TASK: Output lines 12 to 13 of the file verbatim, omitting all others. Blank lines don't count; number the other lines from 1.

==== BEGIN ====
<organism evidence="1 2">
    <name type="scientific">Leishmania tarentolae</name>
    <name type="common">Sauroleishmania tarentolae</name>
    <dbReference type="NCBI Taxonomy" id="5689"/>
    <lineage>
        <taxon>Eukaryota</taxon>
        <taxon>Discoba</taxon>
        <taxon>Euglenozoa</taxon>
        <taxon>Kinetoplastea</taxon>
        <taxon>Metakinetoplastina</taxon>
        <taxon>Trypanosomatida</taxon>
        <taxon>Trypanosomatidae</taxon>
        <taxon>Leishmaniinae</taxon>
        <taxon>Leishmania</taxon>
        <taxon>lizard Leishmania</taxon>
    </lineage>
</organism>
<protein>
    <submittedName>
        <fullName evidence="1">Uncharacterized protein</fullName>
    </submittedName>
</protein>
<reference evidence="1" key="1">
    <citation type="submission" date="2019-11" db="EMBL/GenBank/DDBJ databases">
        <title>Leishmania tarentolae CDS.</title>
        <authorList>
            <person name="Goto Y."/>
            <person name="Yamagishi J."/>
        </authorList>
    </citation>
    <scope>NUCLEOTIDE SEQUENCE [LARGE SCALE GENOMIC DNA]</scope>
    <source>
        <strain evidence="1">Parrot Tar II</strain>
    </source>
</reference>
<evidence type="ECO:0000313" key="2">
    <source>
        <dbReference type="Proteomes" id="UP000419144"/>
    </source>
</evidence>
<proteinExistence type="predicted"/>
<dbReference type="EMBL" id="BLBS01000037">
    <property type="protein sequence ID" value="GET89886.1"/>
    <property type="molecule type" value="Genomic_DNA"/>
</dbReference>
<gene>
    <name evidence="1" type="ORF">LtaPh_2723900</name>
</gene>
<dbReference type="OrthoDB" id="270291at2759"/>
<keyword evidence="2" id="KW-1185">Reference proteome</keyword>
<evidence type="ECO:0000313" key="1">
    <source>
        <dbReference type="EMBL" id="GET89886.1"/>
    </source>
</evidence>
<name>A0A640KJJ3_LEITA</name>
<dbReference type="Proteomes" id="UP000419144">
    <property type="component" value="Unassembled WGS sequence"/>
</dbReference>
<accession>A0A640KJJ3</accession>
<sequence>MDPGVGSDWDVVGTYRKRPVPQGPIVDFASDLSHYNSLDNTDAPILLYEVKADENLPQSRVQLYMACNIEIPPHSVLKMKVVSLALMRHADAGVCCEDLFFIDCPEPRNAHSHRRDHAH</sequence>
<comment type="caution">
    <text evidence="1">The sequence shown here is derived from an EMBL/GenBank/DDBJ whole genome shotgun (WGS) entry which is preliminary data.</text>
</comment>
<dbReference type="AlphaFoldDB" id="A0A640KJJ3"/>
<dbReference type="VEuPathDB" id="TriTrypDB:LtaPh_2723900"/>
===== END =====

        <taxon>Trypanosomatidae</taxon>
        <taxon>Leishmaniinae</taxon>